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What Happens When You Whip it?

May 2, 2017

I really love whipped cream. I know it is bad for me to eat too much but seriously, who can resist the creamy, light, fluffy goodness that is a bit of whipped cream, scones and jam?  So yummy.  But when it comes to cosmetic creams I’m going to tell you to move away from that whip right now as nothing good will come from it.

Whipped moisturising cream or shea balm might look lovely at first but it is all looks and no substance, well, that’s not entirely true. What you have done is filled that little pot of cream up with air. Air = oxygen, oxygen = oxidation, oxidation = reduced shelf life, rancidity, drying out,  loss of efficacy, crustiness and one big hot mess.

Whipping stuff seems to be more of a thing for home crafters who may well get away with it as whipping air into a stiff butter will lighten the texture and give you a good looking and feeling product for a while, quite possibly long enough to make, pack and sell it at your local market but if you start to hit the big time it won’t be long before your whipped dreams become a nightmare as time catches up with these little suckers.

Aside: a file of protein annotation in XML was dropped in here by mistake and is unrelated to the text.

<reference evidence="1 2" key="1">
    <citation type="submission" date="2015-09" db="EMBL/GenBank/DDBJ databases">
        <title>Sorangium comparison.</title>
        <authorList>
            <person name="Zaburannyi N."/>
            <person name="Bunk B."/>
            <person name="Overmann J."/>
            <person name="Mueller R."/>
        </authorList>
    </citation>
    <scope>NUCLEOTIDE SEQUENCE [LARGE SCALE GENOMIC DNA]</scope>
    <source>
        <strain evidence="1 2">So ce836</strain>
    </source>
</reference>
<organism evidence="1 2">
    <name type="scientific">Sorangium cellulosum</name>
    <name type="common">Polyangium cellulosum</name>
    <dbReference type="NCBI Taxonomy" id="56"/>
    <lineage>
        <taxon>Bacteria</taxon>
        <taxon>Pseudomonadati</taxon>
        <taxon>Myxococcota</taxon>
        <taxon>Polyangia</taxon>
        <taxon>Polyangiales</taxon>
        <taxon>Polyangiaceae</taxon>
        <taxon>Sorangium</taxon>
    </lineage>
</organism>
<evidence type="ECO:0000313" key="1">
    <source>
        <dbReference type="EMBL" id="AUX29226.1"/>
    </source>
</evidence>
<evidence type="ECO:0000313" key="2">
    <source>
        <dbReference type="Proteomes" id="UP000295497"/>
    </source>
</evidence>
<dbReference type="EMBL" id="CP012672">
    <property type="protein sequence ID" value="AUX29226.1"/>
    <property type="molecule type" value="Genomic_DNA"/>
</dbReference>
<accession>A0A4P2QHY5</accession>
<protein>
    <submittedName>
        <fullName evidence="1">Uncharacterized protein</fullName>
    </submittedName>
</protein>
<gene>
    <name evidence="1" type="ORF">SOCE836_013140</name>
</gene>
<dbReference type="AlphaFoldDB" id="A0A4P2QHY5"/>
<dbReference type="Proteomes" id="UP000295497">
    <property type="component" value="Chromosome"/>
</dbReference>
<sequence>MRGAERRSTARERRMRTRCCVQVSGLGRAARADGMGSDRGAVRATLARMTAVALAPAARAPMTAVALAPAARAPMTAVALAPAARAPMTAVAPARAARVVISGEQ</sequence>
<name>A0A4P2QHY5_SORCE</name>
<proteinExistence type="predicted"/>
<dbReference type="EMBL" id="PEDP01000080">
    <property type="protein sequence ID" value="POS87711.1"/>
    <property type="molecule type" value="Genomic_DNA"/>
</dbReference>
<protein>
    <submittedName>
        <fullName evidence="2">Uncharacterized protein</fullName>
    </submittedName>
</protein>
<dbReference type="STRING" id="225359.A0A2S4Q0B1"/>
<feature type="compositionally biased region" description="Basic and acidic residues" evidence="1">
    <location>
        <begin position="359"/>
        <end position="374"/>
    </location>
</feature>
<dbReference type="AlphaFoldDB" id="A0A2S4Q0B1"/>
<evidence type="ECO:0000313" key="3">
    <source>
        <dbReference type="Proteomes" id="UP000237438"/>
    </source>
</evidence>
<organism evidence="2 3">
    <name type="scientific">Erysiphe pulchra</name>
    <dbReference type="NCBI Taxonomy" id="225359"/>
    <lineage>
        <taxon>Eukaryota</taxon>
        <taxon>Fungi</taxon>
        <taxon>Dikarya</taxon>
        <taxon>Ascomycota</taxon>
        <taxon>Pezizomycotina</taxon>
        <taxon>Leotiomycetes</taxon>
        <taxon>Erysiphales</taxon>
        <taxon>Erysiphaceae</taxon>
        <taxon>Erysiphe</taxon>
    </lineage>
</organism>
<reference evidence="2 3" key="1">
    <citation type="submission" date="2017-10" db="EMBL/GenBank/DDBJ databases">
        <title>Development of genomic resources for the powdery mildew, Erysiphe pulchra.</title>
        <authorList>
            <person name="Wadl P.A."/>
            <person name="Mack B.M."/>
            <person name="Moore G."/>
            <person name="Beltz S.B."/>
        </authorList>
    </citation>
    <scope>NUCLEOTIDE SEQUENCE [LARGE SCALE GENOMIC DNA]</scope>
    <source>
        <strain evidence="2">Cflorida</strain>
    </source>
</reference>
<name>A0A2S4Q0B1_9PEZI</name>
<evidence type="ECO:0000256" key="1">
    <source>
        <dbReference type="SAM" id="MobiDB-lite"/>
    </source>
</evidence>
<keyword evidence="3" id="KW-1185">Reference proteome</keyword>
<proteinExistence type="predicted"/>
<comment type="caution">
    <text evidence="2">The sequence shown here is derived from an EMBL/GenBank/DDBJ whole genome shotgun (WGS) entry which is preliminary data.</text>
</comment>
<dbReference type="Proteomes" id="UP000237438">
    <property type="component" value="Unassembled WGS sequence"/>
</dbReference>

Adding antioxidants,  reducing subsequent oxygen penetration (airless packaging maybe), using very stable oils, waxes and butters as a base and adding something in the formula to help stabilise the oxygen bubbles (a gum maybe) could go some way to maintaining the shelf life of these products for longer but as for how long, I couldn’t easily say without testing.

There is always a solution to every problem but my take-home message for this is that whipping your cosmetic creams might just cause you more problems than it is worth, at least be aware of those potential problems and do what you can to mitigate them.

 

One Comment leave one →
  1. May 4, 2017 8:29 am

    Reblogged this on Oriental Skincare.

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